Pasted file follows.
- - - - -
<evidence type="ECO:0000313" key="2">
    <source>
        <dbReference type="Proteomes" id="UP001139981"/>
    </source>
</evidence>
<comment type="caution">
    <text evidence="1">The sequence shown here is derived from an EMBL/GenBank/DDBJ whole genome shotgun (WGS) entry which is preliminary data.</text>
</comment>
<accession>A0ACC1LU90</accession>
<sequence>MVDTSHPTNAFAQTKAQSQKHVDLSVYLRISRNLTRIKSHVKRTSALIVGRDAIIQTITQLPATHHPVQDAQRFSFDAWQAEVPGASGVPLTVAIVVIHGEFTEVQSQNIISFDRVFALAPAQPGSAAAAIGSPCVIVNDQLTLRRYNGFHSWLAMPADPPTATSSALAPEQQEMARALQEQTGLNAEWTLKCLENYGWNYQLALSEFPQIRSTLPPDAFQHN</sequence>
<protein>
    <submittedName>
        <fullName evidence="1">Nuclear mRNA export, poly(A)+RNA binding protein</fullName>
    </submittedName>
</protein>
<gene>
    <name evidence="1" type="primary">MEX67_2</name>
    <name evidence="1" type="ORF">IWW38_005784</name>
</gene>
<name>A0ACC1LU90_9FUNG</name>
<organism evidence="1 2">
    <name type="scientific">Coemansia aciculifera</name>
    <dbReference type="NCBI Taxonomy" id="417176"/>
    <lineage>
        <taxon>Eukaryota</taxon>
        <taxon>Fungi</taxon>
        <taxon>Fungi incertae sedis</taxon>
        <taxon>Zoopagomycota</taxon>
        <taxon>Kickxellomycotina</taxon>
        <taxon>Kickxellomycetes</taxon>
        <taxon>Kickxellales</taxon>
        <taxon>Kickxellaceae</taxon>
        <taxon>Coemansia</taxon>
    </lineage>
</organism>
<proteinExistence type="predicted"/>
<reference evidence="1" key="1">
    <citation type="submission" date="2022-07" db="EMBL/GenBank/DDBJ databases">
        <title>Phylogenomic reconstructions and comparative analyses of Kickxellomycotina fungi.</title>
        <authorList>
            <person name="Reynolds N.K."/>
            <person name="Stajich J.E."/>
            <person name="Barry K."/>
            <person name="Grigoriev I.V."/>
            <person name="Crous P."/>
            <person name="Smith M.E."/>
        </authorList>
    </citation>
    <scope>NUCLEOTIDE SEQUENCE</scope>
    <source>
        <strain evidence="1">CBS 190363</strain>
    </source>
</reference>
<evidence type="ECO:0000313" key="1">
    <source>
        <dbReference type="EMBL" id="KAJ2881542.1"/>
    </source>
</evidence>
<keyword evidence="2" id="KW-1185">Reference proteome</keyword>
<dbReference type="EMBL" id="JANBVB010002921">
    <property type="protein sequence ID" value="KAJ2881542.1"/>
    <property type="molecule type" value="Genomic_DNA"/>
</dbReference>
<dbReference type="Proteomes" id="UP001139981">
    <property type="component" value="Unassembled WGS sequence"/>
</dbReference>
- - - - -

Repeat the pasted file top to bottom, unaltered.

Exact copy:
<evidence type="ECO:0000313" key="2">
    <source>
        <dbReference type="Proteomes" id="UP001139981"/>
    </source>
</evidence>
<comment type="caution">
    <text evidence="1">The sequence shown here is derived from an EMBL/GenBank/DDBJ whole genome shotgun (WGS) entry which is preliminary data.</text>
</comment>
<accession>A0ACC1LU90</accession>
<sequence>MVDTSHPTNAFAQTKAQSQKHVDLSVYLRISRNLTRIKSHVKRTSALIVGRDAIIQTITQLPATHHPVQDAQRFSFDAWQAEVPGASGVPLTVAIVVIHGEFTEVQSQNIISFDRVFALAPAQPGSAAAAIGSPCVIVNDQLTLRRYNGFHSWLAMPADPPTATSSALAPEQQEMARALQEQTGLNAEWTLKCLENYGWNYQLALSEFPQIRSTLPPDAFQHN</sequence>
<protein>
    <submittedName>
        <fullName evidence="1">Nuclear mRNA export, poly(A)+RNA binding protein</fullName>
    </submittedName>
</protein>
<gene>
    <name evidence="1" type="primary">MEX67_2</name>
    <name evidence="1" type="ORF">IWW38_005784</name>
</gene>
<name>A0ACC1LU90_9FUNG</name>
<organism evidence="1 2">
    <name type="scientific">Coemansia aciculifera</name>
    <dbReference type="NCBI Taxonomy" id="417176"/>
    <lineage>
        <taxon>Eukaryota</taxon>
        <taxon>Fungi</taxon>
        <taxon>Fungi incertae sedis</taxon>
        <taxon>Zoopagomycota</taxon>
        <taxon>Kickxellomycotina</taxon>
        <taxon>Kickxellomycetes</taxon>
        <taxon>Kickxellales</taxon>
        <taxon>Kickxellaceae</taxon>
        <taxon>Coemansia</taxon>
    </lineage>
</organism>
<proteinExistence type="predicted"/>
<reference evidence="1" key="1">
    <citation type="submission" date="2022-07" db="EMBL/GenBank/DDBJ databases">
        <title>Phylogenomic reconstructions and comparative analyses of Kickxellomycotina fungi.</title>
        <authorList>
            <person name="Reynolds N.K."/>
            <person name="Stajich J.E."/>
            <person name="Barry K."/>
            <person name="Grigoriev I.V."/>
            <person name="Crous P."/>
            <person name="Smith M.E."/>
        </authorList>
    </citation>
    <scope>NUCLEOTIDE SEQUENCE</scope>
    <source>
        <strain evidence="1">CBS 190363</strain>
    </source>
</reference>
<evidence type="ECO:0000313" key="1">
    <source>
        <dbReference type="EMBL" id="KAJ2881542.1"/>
    </source>
</evidence>
<keyword evidence="2" id="KW-1185">Reference proteome</keyword>
<dbReference type="EMBL" id="JANBVB010002921">
    <property type="protein sequence ID" value="KAJ2881542.1"/>
    <property type="molecule type" value="Genomic_DNA"/>
</dbReference>
<dbReference type="Proteomes" id="UP001139981">
    <property type="component" value="Unassembled WGS sequence"/>
</dbReference>